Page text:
“It’s not a single idea, but many ideas and attitudes, including a reverence for nature and a preference for country life; a desire for maximum personal self-reliance and creative leisure; a concern for family, nature and community cohesion; a certain hostility toward luxury; a belief that the primary reward of work should be well-being rather than money; a certain nostalgia for the supposed simplicities of the past and an anxiety about the technological bureaucratic complexities of the present and the future; and a taste for the plain and functional.” JD Belanger, Countryside Magazine.
I’ve been practicing homesteading principles with my family for years (refer to my kombucha obsession as exhibit A). I’ve always known that I was a bit odd but I always described myself as ‘practical’ ‘pragmatic’, or ‘functional’. Although I’ve been following self-sufficiency pioneers like Kristen Michaelis (Food Renegade) and Hannah Crum (Kombucha Kamp) for years, I didn’t fully identify with the movement until recently. It wasn’t until I started hanging out with other homesteaders in my community did I realize that my lack of livestock and green thumb didn’t exclude me. As a matter of fact, there are plenty folks just like me!
Curious to know if you qualify? Here are a few signs that you might be a budding homesteader:
You have an urge to ‘grow’
A lot of people think that in order to be a homesteader you have to live on a farm, or at least have a garden and a few chickens. I live in a suburban subdivision governed by a HOA that requires approval to change paint colors. But the urge to ‘grow’ is still there. I have a few medicinal plants and herbs growing around my house. How about you? Inside plants count too!
SN: Growing in your mindset also comes with the territory.
You find yourself gradually giving up on aesthetics
I used to wish I had more time fix myself (or my house) up… not so much any more. I have held on to some girlie behaviors (mani/pedis and tamed eyebrows specifically) but most days, I just go with the flow. I will, however, frantically throw things in closets if you say you are coming by. Aside from that, I’ve willfully traded a clutter free home for scoby hotels and routine precise haircuts for weekly coconut oil treatments. Did any of that make sense? Yes? Keep reading. 🙂
You are willing to embrace your own funk
This pairs nicely with letting go of appearances. Once I learned of the connections between the chemicals in most deodorants and disease, I decided I didn’t smell so bad after all. Ha! Seriously, it is about much more than body odor. Are you concerned about what you put on your body as much as what goes in your body? Do you find yourself wanting to find non toxic cleaning products to use in your home? Pretty good chance you are one of us.
You recycle, reuse and up-cycle
Do you shop at (and donate to) thrift stores? Is your recycling bin in competition with your trash? In our household, very few things make it to the dumpster. We compost, drink out of reused jars, and can tell you the name of every resale shop within a 10 mile radius.
You appreciate animals
There are homesteaders who don’t eat meat and those who raise animals for food. Regardless of the perspective, homesteaders value and respect the role animals play in a healthy society.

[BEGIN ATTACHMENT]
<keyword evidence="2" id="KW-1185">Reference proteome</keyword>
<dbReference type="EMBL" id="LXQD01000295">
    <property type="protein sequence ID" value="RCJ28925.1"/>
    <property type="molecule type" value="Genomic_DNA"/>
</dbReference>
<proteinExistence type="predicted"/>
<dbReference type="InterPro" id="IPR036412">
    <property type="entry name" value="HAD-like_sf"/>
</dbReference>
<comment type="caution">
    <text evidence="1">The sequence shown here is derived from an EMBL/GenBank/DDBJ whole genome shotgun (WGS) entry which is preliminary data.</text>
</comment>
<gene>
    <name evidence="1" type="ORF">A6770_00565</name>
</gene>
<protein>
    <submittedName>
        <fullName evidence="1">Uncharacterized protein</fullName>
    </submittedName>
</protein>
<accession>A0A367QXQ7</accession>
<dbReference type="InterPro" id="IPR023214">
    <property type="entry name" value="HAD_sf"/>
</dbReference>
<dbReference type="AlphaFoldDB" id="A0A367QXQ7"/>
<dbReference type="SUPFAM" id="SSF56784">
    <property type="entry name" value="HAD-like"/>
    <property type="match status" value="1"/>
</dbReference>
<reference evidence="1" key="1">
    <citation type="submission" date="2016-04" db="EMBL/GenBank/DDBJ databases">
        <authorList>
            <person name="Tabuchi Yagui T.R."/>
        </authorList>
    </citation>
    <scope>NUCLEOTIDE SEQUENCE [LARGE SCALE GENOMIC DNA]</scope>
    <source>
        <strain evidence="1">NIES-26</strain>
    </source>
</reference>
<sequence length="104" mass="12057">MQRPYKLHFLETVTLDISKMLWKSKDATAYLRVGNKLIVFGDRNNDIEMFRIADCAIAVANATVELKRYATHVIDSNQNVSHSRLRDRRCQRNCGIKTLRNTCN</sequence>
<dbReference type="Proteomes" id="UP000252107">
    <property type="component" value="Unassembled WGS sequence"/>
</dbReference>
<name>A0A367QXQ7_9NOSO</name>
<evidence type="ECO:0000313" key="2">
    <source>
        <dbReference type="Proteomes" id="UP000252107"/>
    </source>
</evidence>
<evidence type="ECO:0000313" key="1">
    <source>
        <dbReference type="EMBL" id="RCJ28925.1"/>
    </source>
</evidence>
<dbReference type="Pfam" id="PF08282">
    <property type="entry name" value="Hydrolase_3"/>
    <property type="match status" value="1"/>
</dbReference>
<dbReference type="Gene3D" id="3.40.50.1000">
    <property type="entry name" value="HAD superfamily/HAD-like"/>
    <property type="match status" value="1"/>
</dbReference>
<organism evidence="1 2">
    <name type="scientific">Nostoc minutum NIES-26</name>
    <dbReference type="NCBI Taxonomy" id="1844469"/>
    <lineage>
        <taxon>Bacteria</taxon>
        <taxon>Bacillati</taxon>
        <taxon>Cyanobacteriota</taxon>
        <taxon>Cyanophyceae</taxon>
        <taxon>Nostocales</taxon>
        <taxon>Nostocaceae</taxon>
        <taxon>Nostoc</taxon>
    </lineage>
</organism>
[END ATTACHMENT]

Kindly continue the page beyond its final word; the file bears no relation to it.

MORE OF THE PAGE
You value and support local businesses
Homesteading is about building community. At its core is supporting your neighbors. Do you find yourself getting excited when a mom and pop opens up shop? Does a little piece of you die when you see trees being cleared for yet another strip mall?
You don’t believe in throwing food away
Activities like canning and dehydrating are closely connected with homesteading because they are typically practiced by those who grow/process (or purchase) a lot of food at one time. However,even if you find yourself taking a leftover chicken and making salad and then using the carcass to make broth, you have homesteading tendencies.
It is important that you know your neighbors
While sustainable living involves self-sufficiency, it is best achieved in a community. Are you that neighbor that always has a few eggs to give in a cooking emergency? Do you lend tools or your abilities to those around you?
You enjoy giving and/or receiving homemade gifts
Every year we make homemade sweets during the holidays. My kids also make jewelry, bath soaps, and furniture
throughout the year as gifts. My best friend hand sews clothing and blankets for me and my kiddos and those are amongst our most prized possessions. Do you marvel at true craftsmanship? Do you spend more money and time then makes sense to give someone something you’ve made? It’s okay. We all do it. 🙂
If I lived 1,000 years I would probably not catch up to the Kristens and Hannahs of the world. It’s a good thing I am not trying! That is actually part the beauty of homesteading. It isn’t a competition. It is about supporting each other toward the common goal of self sufficiency. We each have to define what that looks like to us. For me, it looks like providing the best I can for my family and sharing all that I am with those around me… learning and growing every single day. Oh and an occasional chai latte with a bit of dark chocolate with sea salt. Hey… it’s all about balance. 😉
Did you make it through the entire blog post? I’m not an authority or anything, but I think you are in!